Background In a canine model, intra-articular blood injections twice a week during 4 weeks resulted in transient damage only (1). Human in vitro studies have shown that there is a threshold for the blood load (duration and concentration) to which cartilage has to be exposed to blood, before cartilage damage becomes irreversible (2). This blood load was probably not reached in vivo in the canine model.
Objectives In this study it was evaluated whether continuous blood exposure is more harmful than intermittent blood exposure in a canine model of knee arthropathy.
Methods Seven dogs received 2 series of 4 daily blood injections (continuous exposure) with 2 weeks in between. Seven other dogs received a total number of 8 intra-articular blood injections intermittently over a 4 week period with at least 1 day in between. Contralateral knees served as controls. Ten weeks after the last injection cartilage matrix turnover and synovial inflammation were evaluated.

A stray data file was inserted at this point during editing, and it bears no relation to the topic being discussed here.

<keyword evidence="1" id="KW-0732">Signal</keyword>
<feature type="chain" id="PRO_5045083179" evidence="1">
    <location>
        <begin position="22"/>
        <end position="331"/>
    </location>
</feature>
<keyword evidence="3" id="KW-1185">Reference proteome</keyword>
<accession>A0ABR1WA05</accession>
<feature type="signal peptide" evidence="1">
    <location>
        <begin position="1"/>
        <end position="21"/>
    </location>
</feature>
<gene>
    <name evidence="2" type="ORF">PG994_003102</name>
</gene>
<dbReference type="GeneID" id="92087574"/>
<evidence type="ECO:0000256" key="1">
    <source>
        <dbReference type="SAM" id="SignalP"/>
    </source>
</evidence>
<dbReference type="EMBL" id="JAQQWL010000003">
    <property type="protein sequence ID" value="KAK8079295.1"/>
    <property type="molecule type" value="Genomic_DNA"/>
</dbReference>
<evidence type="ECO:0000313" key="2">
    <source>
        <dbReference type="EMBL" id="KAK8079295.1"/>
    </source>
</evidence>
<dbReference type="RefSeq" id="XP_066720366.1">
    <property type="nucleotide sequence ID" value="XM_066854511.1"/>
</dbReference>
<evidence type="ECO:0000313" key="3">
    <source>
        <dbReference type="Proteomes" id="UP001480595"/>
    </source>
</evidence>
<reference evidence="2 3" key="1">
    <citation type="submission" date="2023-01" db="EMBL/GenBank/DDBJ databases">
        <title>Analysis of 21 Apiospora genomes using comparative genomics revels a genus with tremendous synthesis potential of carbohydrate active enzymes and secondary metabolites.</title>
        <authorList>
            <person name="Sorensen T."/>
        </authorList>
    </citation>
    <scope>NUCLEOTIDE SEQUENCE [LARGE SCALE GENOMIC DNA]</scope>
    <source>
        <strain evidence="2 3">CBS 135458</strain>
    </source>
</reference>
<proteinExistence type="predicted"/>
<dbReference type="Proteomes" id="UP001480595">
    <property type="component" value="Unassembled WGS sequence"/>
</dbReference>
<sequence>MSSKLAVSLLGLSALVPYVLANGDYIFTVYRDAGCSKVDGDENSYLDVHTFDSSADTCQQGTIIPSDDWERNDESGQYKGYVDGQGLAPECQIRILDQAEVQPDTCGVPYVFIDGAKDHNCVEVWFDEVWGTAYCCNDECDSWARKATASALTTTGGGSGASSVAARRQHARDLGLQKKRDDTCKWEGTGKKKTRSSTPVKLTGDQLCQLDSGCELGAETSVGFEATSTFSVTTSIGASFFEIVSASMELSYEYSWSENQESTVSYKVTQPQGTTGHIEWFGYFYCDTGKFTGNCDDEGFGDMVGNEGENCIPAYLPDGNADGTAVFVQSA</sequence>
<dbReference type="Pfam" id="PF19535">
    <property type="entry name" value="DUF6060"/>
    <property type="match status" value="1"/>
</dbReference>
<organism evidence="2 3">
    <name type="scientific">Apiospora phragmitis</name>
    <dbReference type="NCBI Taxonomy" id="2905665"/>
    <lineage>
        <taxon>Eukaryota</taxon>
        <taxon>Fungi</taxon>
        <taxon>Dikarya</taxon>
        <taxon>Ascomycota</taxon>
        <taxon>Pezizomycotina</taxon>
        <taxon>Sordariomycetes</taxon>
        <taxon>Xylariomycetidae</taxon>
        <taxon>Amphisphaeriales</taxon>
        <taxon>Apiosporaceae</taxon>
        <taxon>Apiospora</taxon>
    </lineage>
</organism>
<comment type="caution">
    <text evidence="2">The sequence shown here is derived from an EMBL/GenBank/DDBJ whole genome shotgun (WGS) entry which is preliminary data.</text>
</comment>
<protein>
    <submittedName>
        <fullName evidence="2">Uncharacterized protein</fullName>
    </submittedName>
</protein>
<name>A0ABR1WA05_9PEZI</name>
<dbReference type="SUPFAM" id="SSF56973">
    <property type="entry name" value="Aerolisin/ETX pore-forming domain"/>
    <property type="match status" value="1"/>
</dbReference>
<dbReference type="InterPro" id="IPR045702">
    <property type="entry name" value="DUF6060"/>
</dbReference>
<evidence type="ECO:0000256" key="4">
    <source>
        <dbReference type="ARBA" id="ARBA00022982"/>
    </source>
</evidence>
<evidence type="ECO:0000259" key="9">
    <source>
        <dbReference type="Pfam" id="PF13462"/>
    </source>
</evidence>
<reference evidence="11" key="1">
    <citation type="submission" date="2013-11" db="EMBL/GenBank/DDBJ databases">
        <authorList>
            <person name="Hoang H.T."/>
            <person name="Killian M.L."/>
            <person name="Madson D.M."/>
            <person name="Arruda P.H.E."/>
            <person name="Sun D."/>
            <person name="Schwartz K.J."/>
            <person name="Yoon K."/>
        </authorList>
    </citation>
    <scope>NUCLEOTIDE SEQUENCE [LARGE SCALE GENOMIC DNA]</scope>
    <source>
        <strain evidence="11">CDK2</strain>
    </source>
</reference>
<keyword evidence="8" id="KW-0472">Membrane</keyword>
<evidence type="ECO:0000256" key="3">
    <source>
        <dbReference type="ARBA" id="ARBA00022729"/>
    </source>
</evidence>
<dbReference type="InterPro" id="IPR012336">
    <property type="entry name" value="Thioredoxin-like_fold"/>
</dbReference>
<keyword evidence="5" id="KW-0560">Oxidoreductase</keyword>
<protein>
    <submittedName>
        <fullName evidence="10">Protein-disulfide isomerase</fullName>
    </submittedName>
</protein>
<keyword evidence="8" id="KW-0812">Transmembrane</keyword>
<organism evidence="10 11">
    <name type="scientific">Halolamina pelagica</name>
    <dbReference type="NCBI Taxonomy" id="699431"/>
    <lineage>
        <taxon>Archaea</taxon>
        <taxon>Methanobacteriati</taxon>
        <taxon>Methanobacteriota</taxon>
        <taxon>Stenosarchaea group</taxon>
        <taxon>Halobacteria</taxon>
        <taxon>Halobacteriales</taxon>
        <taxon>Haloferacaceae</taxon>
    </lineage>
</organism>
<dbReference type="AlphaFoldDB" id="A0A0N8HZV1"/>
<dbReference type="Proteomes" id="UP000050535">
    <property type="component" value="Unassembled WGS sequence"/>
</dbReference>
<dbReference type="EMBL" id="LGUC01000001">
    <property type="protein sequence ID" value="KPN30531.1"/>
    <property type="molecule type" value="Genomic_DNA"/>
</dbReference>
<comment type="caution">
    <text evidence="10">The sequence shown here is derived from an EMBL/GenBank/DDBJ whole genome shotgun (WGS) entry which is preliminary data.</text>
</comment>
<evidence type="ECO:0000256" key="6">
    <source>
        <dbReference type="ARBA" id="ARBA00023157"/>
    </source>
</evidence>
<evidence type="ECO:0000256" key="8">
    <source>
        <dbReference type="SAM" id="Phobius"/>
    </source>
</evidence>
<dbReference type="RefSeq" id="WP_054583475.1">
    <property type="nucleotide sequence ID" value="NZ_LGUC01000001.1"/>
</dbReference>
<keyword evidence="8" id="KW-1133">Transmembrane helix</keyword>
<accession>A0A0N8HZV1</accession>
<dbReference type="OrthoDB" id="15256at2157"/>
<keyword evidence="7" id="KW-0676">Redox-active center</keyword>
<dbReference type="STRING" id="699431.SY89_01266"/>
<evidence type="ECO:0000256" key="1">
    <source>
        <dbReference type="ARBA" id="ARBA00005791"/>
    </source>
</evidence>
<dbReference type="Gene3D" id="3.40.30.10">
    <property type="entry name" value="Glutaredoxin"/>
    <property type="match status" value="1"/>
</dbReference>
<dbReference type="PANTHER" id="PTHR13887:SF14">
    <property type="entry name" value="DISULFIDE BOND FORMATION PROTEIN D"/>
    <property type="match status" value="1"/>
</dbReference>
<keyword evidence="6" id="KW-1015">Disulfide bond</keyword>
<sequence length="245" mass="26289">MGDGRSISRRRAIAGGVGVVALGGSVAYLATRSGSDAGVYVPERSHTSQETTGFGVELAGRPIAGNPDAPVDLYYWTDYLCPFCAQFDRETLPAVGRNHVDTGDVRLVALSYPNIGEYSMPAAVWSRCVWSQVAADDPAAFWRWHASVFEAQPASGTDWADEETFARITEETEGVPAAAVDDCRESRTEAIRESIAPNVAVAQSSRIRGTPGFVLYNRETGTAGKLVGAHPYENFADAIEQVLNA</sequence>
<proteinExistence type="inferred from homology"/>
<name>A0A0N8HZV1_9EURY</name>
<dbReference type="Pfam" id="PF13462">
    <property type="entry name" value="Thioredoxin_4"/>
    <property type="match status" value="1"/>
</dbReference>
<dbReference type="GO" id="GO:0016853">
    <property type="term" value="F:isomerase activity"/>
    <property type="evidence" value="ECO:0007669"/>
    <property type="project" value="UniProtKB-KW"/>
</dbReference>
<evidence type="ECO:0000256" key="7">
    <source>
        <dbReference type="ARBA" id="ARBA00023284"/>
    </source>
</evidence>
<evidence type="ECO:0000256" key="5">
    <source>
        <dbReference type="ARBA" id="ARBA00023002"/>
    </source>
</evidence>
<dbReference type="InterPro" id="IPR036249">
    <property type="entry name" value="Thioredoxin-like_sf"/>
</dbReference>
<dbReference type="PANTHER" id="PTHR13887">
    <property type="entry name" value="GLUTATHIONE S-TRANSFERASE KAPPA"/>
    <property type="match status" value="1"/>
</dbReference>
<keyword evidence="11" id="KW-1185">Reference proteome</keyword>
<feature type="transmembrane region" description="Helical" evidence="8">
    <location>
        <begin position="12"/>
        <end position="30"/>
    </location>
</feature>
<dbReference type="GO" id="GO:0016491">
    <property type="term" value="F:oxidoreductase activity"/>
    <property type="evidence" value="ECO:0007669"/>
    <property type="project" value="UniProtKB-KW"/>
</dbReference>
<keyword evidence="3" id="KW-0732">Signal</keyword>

Results In the blood-exposed joints of both groups proteoglycan synthesis rate was increased (both p≤0.02), as an attempt to repair cartilage. This mimics early features of joint degeneration. Only in the continuous blood-exposed knees the release of newly formed and total (resident) cartilage matrix glycosaminoglycans (GAGs) was increased (p=0.04 and p=0.01, respectively). Furthermore, in the animals with continuous exposure cartilage GAG content was decreased (p=0.01), and not in the animals with intermittent exposure. Mild synovial inflammation was observed in both groups (both p<0.0001), not different between groups.
Conclusions In contrast to intermittent exposure, a 4-day continuous blood exposure twice in 4 weeks leads to prolonged cartilage damage independent of the level of synovial inflammation. This model is of use to study treatment modalities preventing blood-induced arthropathy.
Hooiveld, M., et al., Blood-induced joint damage: longterm effects in vitro and in vivo. J Rheumatol, 2003. 30(2): p. 339-44.
Jansen, N.W., et al., Exposure of human cartilage tissue to low concentrations of blood for a short period of time leads to prolonged cartilage damage: an in vitro study. Arthritis Rheum, 2007. 56(1): p. 199-207.
Disclosure of Interest None Declared